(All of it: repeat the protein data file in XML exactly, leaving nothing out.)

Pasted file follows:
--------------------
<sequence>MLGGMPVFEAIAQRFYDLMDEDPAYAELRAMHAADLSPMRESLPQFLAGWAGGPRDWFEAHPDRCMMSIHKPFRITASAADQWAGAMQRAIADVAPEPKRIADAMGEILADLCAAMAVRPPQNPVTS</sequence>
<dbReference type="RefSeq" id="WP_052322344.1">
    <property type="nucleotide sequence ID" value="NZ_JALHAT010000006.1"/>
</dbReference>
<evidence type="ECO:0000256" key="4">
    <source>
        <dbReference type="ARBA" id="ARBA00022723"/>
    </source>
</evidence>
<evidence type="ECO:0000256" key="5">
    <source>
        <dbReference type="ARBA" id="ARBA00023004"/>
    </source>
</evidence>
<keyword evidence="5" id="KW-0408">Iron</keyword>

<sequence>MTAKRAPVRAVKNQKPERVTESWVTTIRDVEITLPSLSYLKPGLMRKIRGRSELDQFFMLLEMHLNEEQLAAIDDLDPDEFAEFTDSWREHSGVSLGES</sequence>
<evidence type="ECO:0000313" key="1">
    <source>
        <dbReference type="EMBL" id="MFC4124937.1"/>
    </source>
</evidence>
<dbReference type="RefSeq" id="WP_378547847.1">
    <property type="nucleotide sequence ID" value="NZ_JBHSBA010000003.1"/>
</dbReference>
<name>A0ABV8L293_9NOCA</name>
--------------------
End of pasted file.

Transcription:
<sequence>MLGGMPVFEAIAQRFYDLMDEDPAYAELRAMHAADLSPMRESLPQFLAGWAGGPRDWFEAHPDRCMMSIHKPFRITASAADQWAGAMQRAIADVAPEPKRIADAMGEILADLCAAMAVRPPQNPVTS</sequence>
<dbReference type="RefSeq" id="WP_052322344.1">
    <property type="nucleotide sequence ID" value="NZ_JALHAT010000006.1"/>
</dbReference>
<evidence type="ECO:0000256" key="4">
    <source>
        <dbReference type="ARBA" id="ARBA00022723"/>
    </source>
</evidence>
<evidence type="ECO:0000256" key="5">
    <source>
        <dbReference type="ARBA" id="ARBA00023004"/>
    </source>
</evidence>
<keyword evidence="5" id="KW-0408">Iron</keyword>

<sequence>MTAKRAPVRAVKNQKPERVTESWVTTIRDVEITLPSLSYLKPGLMRKIRGRSELDQFFMLLEMHLNEEQLAAIDDLDPDEFAEFTDSWREHSGVSLGES</sequence>
<evidence type="ECO:0000313" key="1">
    <source>
        <dbReference type="EMBL" id="MFC4124937.1"/>
    </source>
</evidence>
<dbReference type="RefSeq" id="WP_378547847.1">
    <property type="nucleotide sequence ID" value="NZ_JBHSBA010000003.1"/>
</dbReference>
<name>A0ABV8L293_9NOCA</name>